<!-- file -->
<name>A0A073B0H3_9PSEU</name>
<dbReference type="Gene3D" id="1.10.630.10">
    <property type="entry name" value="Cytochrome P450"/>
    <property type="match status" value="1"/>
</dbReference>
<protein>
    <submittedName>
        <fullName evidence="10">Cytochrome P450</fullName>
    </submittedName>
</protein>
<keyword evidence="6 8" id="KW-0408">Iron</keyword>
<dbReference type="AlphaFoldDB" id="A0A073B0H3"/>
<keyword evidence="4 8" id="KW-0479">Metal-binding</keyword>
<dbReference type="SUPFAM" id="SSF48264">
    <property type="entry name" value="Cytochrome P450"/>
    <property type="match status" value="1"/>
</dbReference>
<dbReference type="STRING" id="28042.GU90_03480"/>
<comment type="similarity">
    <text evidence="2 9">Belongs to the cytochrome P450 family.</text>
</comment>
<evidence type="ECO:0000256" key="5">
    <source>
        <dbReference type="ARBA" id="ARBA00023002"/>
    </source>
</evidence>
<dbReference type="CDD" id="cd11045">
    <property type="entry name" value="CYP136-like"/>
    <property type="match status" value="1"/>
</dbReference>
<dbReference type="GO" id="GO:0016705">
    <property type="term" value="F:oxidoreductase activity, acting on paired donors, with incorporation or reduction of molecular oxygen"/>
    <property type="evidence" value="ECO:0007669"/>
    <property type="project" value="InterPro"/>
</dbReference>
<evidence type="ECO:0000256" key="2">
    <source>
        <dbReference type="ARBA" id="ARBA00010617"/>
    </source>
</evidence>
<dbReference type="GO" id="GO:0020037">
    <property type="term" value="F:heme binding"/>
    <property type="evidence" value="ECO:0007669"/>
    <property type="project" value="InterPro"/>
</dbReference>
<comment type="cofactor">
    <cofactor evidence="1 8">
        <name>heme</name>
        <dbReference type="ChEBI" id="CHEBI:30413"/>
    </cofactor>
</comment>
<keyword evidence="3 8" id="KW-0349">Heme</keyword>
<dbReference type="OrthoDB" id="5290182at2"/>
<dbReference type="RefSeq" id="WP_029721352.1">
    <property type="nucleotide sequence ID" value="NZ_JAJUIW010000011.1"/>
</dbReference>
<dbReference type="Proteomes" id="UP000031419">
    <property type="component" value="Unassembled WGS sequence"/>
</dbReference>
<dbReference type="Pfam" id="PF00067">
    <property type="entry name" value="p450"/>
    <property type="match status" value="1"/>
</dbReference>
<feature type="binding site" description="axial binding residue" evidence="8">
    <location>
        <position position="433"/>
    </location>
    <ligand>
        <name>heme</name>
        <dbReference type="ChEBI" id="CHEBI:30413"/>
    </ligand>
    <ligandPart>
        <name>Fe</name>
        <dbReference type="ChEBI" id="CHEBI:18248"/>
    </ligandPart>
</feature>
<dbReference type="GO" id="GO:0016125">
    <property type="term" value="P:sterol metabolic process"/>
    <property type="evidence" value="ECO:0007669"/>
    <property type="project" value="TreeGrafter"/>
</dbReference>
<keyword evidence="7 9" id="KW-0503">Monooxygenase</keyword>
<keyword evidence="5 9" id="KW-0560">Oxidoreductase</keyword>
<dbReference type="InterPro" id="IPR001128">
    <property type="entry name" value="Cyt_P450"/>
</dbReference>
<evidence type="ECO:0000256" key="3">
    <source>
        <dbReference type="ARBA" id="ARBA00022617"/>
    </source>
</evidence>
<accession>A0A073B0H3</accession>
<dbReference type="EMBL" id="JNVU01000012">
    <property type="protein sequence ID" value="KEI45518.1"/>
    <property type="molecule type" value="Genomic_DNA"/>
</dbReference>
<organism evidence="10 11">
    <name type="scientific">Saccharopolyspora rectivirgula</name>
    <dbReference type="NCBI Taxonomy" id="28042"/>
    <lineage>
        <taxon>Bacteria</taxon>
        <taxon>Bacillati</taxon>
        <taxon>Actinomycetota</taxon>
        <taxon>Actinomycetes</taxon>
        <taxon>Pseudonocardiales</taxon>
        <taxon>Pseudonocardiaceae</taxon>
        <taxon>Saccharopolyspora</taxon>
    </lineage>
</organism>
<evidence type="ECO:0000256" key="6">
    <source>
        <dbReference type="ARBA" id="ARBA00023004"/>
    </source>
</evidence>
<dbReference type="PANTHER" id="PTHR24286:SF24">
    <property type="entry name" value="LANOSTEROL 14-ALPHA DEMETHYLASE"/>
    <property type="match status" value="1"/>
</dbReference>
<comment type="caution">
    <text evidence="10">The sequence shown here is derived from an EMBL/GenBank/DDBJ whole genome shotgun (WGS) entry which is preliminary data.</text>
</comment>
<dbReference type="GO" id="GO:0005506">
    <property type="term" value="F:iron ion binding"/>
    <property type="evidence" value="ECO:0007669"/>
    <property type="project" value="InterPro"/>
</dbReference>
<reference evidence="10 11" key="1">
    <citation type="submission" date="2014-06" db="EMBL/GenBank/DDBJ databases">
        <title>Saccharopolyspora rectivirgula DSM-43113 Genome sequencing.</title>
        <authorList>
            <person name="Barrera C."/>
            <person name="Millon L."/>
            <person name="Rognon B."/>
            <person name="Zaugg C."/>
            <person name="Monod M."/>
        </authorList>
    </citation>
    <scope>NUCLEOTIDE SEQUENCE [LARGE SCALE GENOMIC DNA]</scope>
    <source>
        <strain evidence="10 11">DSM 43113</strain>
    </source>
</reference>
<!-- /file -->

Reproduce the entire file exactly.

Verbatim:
<name>A0A073B0H3_9PSEU</name>
<dbReference type="Gene3D" id="1.10.630.10">
    <property type="entry name" value="Cytochrome P450"/>
    <property type="match status" value="1"/>
</dbReference>
<protein>
    <submittedName>
        <fullName evidence="10">Cytochrome P450</fullName>
    </submittedName>
</protein>
<keyword evidence="6 8" id="KW-0408">Iron</keyword>
<dbReference type="AlphaFoldDB" id="A0A073B0H3"/>
<keyword evidence="4 8" id="KW-0479">Metal-binding</keyword>
<dbReference type="SUPFAM" id="SSF48264">
    <property type="entry name" value="Cytochrome P450"/>
    <property type="match status" value="1"/>
</dbReference>
<dbReference type="STRING" id="28042.GU90_03480"/>
<comment type="similarity">
    <text evidence="2 9">Belongs to the cytochrome P450 family.</text>
</comment>
<evidence type="ECO:0000256" key="5">
    <source>
        <dbReference type="ARBA" id="ARBA00023002"/>
    </source>
</evidence>
<dbReference type="CDD" id="cd11045">
    <property type="entry name" value="CYP136-like"/>
    <property type="match status" value="1"/>
</dbReference>
<dbReference type="GO" id="GO:0016705">
    <property type="term" value="F:oxidoreductase activity, acting on paired donors, with incorporation or reduction of molecular oxygen"/>
    <property type="evidence" value="ECO:0007669"/>
    <property type="project" value="InterPro"/>
</dbReference>
<evidence type="ECO:0000256" key="2">
    <source>
        <dbReference type="ARBA" id="ARBA00010617"/>
    </source>
</evidence>
<dbReference type="GO" id="GO:0020037">
    <property type="term" value="F:heme binding"/>
    <property type="evidence" value="ECO:0007669"/>
    <property type="project" value="InterPro"/>
</dbReference>
<comment type="cofactor">
    <cofactor evidence="1 8">
        <name>heme</name>
        <dbReference type="ChEBI" id="CHEBI:30413"/>
    </cofactor>
</comment>
<keyword evidence="3 8" id="KW-0349">Heme</keyword>
<dbReference type="OrthoDB" id="5290182at2"/>
<dbReference type="RefSeq" id="WP_029721352.1">
    <property type="nucleotide sequence ID" value="NZ_JAJUIW010000011.1"/>
</dbReference>
<dbReference type="Proteomes" id="UP000031419">
    <property type="component" value="Unassembled WGS sequence"/>
</dbReference>
<dbReference type="Pfam" id="PF00067">
    <property type="entry name" value="p450"/>
    <property type="match status" value="1"/>
</dbReference>
<feature type="binding site" description="axial binding residue" evidence="8">
    <location>
        <position position="433"/>
    </location>
    <ligand>
        <name>heme</name>
        <dbReference type="ChEBI" id="CHEBI:30413"/>
    </ligand>
    <ligandPart>
        <name>Fe</name>
        <dbReference type="ChEBI" id="CHEBI:18248"/>
    </ligandPart>
</feature>
<dbReference type="GO" id="GO:0016125">
    <property type="term" value="P:sterol metabolic process"/>
    <property type="evidence" value="ECO:0007669"/>
    <property type="project" value="TreeGrafter"/>
</dbReference>
<keyword evidence="7 9" id="KW-0503">Monooxygenase</keyword>
<keyword evidence="5 9" id="KW-0560">Oxidoreductase</keyword>
<dbReference type="InterPro" id="IPR001128">
    <property type="entry name" value="Cyt_P450"/>
</dbReference>
<evidence type="ECO:0000256" key="3">
    <source>
        <dbReference type="ARBA" id="ARBA00022617"/>
    </source>
</evidence>
<accession>A0A073B0H3</accession>
<dbReference type="EMBL" id="JNVU01000012">
    <property type="protein sequence ID" value="KEI45518.1"/>
    <property type="molecule type" value="Genomic_DNA"/>
</dbReference>
<organism evidence="10 11">
    <name type="scientific">Saccharopolyspora rectivirgula</name>
    <dbReference type="NCBI Taxonomy" id="28042"/>
    <lineage>
        <taxon>Bacteria</taxon>
        <taxon>Bacillati</taxon>
        <taxon>Actinomycetota</taxon>
        <taxon>Actinomycetes</taxon>
        <taxon>Pseudonocardiales</taxon>
        <taxon>Pseudonocardiaceae</taxon>
        <taxon>Saccharopolyspora</taxon>
    </lineage>
</organism>
<evidence type="ECO:0000256" key="6">
    <source>
        <dbReference type="ARBA" id="ARBA00023004"/>
    </source>
</evidence>
<dbReference type="PANTHER" id="PTHR24286:SF24">
    <property type="entry name" value="LANOSTEROL 14-ALPHA DEMETHYLASE"/>
    <property type="match status" value="1"/>
</dbReference>
<comment type="caution">
    <text evidence="10">The sequence shown here is derived from an EMBL/GenBank/DDBJ whole genome shotgun (WGS) entry which is preliminary data.</text>
</comment>
<dbReference type="GO" id="GO:0005506">
    <property type="term" value="F:iron ion binding"/>
    <property type="evidence" value="ECO:0007669"/>
    <property type="project" value="InterPro"/>
</dbReference>
<reference evidence="10 11" key="1">
    <citation type="submission" date="2014-06" db="EMBL/GenBank/DDBJ databases">
        <title>Saccharopolyspora rectivirgula DSM-43113 Genome sequencing.</title>
        <authorList>
            <person name="Barrera C."/>
            <person name="Millon L."/>
            <person name="Rognon B."/>
            <person name="Zaugg C."/>
            <person name="Monod M."/>
        </authorList>
    </citation>
    <scope>NUCLEOTIDE SEQUENCE [LARGE SCALE GENOMIC DNA]</scope>
    <source>
        <strain evidence="10 11">DSM 43113</strain>
    </source>
</reference>